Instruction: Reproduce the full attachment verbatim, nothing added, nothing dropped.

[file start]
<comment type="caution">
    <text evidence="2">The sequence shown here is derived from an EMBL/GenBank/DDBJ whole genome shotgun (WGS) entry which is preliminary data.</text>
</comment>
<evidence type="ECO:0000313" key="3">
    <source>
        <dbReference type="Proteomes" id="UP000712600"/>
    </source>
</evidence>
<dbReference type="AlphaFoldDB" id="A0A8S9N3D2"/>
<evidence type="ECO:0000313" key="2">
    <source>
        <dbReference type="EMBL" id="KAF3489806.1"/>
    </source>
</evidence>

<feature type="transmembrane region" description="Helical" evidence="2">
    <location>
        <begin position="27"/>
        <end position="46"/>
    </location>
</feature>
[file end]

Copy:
<comment type="caution">
    <text evidence="2">The sequence shown here is derived from an EMBL/GenBank/DDBJ whole genome shotgun (WGS) entry which is preliminary data.</text>
</comment>
<evidence type="ECO:0000313" key="3">
    <source>
        <dbReference type="Proteomes" id="UP000712600"/>
    </source>
</evidence>
<dbReference type="AlphaFoldDB" id="A0A8S9N3D2"/>
<evidence type="ECO:0000313" key="2">
    <source>
        <dbReference type="EMBL" id="KAF3489806.1"/>
    </source>
</evidence>

<feature type="transmembrane region" description="Helical" evidence="2">
    <location>
        <begin position="27"/>
        <end position="46"/>
    </location>
</feature>